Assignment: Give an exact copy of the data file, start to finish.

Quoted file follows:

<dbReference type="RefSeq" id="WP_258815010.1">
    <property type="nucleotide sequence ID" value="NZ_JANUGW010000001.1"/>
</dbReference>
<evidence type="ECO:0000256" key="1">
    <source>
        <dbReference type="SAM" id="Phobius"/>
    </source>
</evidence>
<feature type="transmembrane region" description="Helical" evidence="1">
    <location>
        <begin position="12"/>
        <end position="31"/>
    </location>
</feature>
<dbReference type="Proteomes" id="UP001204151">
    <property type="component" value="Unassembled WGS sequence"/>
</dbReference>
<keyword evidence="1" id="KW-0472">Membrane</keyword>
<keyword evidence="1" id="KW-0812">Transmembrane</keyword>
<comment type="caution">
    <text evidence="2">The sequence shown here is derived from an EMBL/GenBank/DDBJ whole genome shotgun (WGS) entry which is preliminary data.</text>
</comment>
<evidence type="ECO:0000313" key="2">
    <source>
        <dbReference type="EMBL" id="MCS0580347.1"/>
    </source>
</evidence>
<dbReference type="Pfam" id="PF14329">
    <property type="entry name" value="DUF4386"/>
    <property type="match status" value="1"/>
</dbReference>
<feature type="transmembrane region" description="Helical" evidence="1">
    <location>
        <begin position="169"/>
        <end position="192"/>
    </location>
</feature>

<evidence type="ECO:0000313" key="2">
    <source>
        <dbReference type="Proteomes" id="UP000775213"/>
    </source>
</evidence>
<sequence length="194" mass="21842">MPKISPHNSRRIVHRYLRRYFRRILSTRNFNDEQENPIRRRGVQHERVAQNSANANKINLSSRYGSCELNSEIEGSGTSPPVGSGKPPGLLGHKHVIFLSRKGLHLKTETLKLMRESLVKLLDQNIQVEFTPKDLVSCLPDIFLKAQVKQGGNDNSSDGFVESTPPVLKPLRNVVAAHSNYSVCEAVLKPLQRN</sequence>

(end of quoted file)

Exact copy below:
<dbReference type="RefSeq" id="WP_258815010.1">
    <property type="nucleotide sequence ID" value="NZ_JANUGW010000001.1"/>
</dbReference>
<evidence type="ECO:0000256" key="1">
    <source>
        <dbReference type="SAM" id="Phobius"/>
    </source>
</evidence>
<feature type="transmembrane region" description="Helical" evidence="1">
    <location>
        <begin position="12"/>
        <end position="31"/>
    </location>
</feature>
<dbReference type="Proteomes" id="UP001204151">
    <property type="component" value="Unassembled WGS sequence"/>
</dbReference>
<keyword evidence="1" id="KW-0472">Membrane</keyword>
<keyword evidence="1" id="KW-0812">Transmembrane</keyword>
<comment type="caution">
    <text evidence="2">The sequence shown here is derived from an EMBL/GenBank/DDBJ whole genome shotgun (WGS) entry which is preliminary data.</text>
</comment>
<evidence type="ECO:0000313" key="2">
    <source>
        <dbReference type="EMBL" id="MCS0580347.1"/>
    </source>
</evidence>
<dbReference type="Pfam" id="PF14329">
    <property type="entry name" value="DUF4386"/>
    <property type="match status" value="1"/>
</dbReference>
<feature type="transmembrane region" description="Helical" evidence="1">
    <location>
        <begin position="169"/>
        <end position="192"/>
    </location>
</feature>

<evidence type="ECO:0000313" key="2">
    <source>
        <dbReference type="Proteomes" id="UP000775213"/>
    </source>
</evidence>
<sequence length="194" mass="21842">MPKISPHNSRRIVHRYLRRYFRRILSTRNFNDEQENPIRRRGVQHERVAQNSANANKINLSSRYGSCELNSEIEGSGTSPPVGSGKPPGLLGHKHVIFLSRKGLHLKTETLKLMRESLVKLLDQNIQVEFTPKDLVSCLPDIFLKAQVKQGGNDNSSDGFVESTPPVLKPLRNVVAAHSNYSVCEAVLKPLQRN</sequence>